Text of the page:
68. Sanginga N, Woomer PL (2009) Integrated soil fertility management in Africa: principles, practices, and developmental processes. TSBF-CIAT, Nairobi, p 263Google Scholar
  69. Scherr S, McNeely J (2009) Farming with Nature: The Science and Practice of Ecoagriculture. Island, Chicago, 473 p.Google Scholar
  70. Schmidhuber J, Tubiello FN (2007) Global food security under climate change. Proc Natl Acad Sci 104:19703–19708CrossRefPubMedGoogle Scholar
  71. Scoones, I., Toulmin, C. (1999). Policies for soil fertility management in Africa. A report prepared for the Department for International Development (DFID). IDS, Brighton/IIED, Edinburgh. 128 p.Google Scholar
  72. SEI (Stockholm Environment Institute) (2005). Sustainable pathways to attain the millennium development goals—assessing the role of water, energy and sanitation. Research report prepared for the UN World Summit, 14 September, 2005, New York. Stockholm Environment Institute, Stockholm http://www.sei.se/mdg.htm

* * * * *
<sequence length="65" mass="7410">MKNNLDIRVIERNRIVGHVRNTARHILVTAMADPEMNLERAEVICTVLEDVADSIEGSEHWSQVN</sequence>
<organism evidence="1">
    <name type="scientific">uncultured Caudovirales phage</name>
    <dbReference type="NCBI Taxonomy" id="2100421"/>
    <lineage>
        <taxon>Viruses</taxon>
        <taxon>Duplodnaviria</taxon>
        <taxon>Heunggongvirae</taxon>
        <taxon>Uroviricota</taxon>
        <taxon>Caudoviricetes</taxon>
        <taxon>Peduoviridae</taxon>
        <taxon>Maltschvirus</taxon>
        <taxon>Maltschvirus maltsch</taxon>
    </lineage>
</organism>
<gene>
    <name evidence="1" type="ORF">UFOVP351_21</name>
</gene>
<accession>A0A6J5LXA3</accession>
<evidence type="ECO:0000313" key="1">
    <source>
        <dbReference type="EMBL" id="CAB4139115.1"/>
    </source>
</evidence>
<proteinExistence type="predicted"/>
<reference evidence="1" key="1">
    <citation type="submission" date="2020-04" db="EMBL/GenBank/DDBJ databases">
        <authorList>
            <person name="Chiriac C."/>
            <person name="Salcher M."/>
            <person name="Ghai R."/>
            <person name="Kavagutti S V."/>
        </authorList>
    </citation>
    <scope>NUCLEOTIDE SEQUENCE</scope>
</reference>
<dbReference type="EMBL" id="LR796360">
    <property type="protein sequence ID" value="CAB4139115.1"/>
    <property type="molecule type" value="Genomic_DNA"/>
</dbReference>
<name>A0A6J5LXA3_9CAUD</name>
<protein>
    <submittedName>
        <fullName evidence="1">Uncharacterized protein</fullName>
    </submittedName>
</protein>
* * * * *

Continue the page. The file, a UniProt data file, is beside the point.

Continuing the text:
73. Shepherd KD, Walsh MD (2007) Infrared spectroscopy – enabling an evidence-based diagnostic surveillance approach to agricultural and environmental management in developing countries. J Near Infrared Spectrosc 15:1–19CrossRefGoogle Scholar
  74. Sileshi G, Mafongoya PL (2006) Long-term effect of legume-improved fallows on soil invertebrates and maize yield in eastern Zambia. Agric Ecosyst Environ 115:69–78CrossRefGoogle Scholar
  75. Sileshi G, Kuntashula E, Mafongoya PL (2006) Legume improved fallows reduce weed problems in maize in eastern Zambia. Zambian Journal Agric Sci 8:6–12Google Scholar
  76. Sileshi G, Akinnifesi FK, Ajayi OC, Place F (2008) Meta-analysis of maize yield response to woody and herbaceous legumes in the sub-Saharan Africa. Plant Soil 307:1–19CrossRefGoogle Scholar